It may have been Christmas time three years ago, when, in the daze that was my shopping misery, I finally reached the cash register after a zombifyingly long wait in a Disneyland-like serpentine line. To my shock and then delight, the young ostensibly female Urban Outfitter employee asking me if I found everything “okay” was sporting a medium-sized (not too small and not overly large) white round button pinned to the left of the top of her left breast with the word in bold black capital letters, “CUNT” printed on it.
After a bit of an eye widening, I settled into a smirk and complimented her on her pin. She said her pal, the manager, made it for her. I thought it ballsy to wear it in a store, hip as the location is–the anti-mall, a hipster haven–with commercial intent, especially one run by Conservative homophobes from what I recollected reading.
I immediately wanted one. Up to that year, my 51st, I had not encountered the word very often and it had an aura about it, something electric and taboo. The word had never been hurled at me as a weapon til then, though it has been since–by someone I could not have ever guessed would use it against me, yet neither could I have ever imagined that he and I could have ever entered into hideous combat the way he had.
The initial admixture of discordant discomfort, alarm, and delight was titillating and intriguing. Yes, I understood the neutralizing of such terms through ironic deployment as many other terms have been similarly used: nigger and queer, to name the two powerhouse terms of oppression that have been turned inside out by the intended targets’ co-opting these weapons. No, one cannot harm another with a word she turns on herself happily, so that the term is deflated, neutralized.
My reaction led me on the usual journey of the philologist (a title one graduate school professor knighted his class of comparative literature students with profoundly): What is the nature of language?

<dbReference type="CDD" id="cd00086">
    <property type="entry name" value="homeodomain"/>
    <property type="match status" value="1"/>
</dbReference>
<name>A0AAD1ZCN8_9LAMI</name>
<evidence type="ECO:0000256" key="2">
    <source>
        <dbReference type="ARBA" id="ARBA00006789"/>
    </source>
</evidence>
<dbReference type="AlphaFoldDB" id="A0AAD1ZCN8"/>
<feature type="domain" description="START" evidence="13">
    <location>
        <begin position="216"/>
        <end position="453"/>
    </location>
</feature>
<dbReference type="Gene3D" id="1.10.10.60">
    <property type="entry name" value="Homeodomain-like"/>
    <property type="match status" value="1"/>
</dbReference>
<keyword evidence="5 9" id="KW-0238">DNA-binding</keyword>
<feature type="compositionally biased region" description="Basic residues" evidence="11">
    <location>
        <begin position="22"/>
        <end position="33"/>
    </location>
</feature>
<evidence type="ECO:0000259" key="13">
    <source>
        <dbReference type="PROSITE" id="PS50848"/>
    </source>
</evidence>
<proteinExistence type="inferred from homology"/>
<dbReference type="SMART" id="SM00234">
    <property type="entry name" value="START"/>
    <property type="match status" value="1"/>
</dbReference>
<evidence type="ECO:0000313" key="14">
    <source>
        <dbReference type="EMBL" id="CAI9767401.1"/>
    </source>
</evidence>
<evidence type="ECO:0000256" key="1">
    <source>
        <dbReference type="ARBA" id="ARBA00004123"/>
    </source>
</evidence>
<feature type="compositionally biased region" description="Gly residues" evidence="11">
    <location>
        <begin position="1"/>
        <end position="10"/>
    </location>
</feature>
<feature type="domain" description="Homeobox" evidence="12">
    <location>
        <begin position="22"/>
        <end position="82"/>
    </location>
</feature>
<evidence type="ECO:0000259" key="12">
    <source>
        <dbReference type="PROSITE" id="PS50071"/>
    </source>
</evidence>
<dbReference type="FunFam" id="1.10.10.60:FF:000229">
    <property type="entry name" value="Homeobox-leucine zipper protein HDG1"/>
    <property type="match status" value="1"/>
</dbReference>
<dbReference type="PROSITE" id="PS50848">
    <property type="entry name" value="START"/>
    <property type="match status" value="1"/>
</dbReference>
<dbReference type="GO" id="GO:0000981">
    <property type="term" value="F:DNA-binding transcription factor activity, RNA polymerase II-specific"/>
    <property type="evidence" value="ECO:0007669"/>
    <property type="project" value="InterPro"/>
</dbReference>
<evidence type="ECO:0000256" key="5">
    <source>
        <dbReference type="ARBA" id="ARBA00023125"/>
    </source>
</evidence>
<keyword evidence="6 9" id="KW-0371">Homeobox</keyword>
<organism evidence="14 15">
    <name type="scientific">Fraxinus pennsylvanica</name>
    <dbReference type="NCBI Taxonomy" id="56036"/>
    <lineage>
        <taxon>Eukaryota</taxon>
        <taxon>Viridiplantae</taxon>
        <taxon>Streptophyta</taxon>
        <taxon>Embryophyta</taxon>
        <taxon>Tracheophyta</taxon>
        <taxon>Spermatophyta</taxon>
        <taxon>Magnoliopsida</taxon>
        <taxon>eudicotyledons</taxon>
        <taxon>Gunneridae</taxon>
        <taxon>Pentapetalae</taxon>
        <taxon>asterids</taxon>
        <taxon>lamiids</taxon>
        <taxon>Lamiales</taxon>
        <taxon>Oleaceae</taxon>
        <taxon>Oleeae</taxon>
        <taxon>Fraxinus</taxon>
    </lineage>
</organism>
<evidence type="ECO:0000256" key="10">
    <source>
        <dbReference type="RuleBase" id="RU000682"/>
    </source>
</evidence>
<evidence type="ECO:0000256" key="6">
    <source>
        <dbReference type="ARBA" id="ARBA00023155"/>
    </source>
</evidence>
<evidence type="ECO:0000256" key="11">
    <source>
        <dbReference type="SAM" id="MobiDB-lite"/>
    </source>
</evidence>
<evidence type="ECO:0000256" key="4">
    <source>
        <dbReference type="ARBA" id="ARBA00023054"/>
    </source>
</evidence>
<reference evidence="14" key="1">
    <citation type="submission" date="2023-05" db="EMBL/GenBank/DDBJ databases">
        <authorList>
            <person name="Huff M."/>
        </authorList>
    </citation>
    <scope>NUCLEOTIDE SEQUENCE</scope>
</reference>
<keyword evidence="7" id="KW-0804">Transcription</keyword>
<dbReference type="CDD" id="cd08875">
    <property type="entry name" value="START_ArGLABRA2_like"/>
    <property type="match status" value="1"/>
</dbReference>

Interestingly enough, I had this discussion about language with my class just yesterday. We had read Susan Allison’s, “Taking a Reading,” which is a playful essay examining the language of measurement, supposedly a very precise endeavor of linguists long ago. However, in it, Allison wryly asks how it is that her yard, the same word for a measurement of three feet, and that of her childhood–two different sized and located spaces–are both yards. Even the language of precision has so much slippage.
I asked my students: If we woke up tomorrow and the word for cat was now “dog,” would it matter? Language is merely a referent to something else, so does it make a difference which sounds and letters we assign to the object in mind, and how do we know the object we have in mind is the same referent for everyone using the same term anyhow? And what of the individual raised without a word for “cat” or any language? Does a cat exist in absence of a word for it, to recall it to mind and give it form? Pretty abstract for a class during the need-for-a-tea-or-espresso hour.
My point was to consider the arbitrariness of language even as it forms and informs our very existence–makes our world. I am not alone in pondering this phenomenon way too much. Philosophy teems with such obsessing considerations.
But how is it that such words like “cunt” contain all that energy, all that power? Does calling a man a “dick” have the same effect? No, it does not because of the real life power relations between men and women historically and contemporarily in physical, economical and political disparity of exchange. The magic of the term, however, must be steeped in a rich history of which I am not fully aware because calling a female “womb” or “vagina” or “twat” even does not have the same force or violence in my mind.
Few females wish to be identified as one part of their bodies, I would imagine, and if they did, it probably would not be their vaginas more than their brains. Though, as the wonderful Betty White, comedic tough ass actress long enduring herself, has astutely joked, the vagina is a pretty damned tough body part for its resilience, flexibility and endurance in light of the beatings it suffers.
For your viewing pleasure, an entertaining comic strip content of attitudes toward and reactions to the word “cunt” on the Nib entitled “Just a Word,” is offered for discussion. Is it just a word? A weapon? Is it enough to own the word, wear it on a pin to neutralize it? Breeze through the cartoon and weigh in. This inquiring mind wants to know.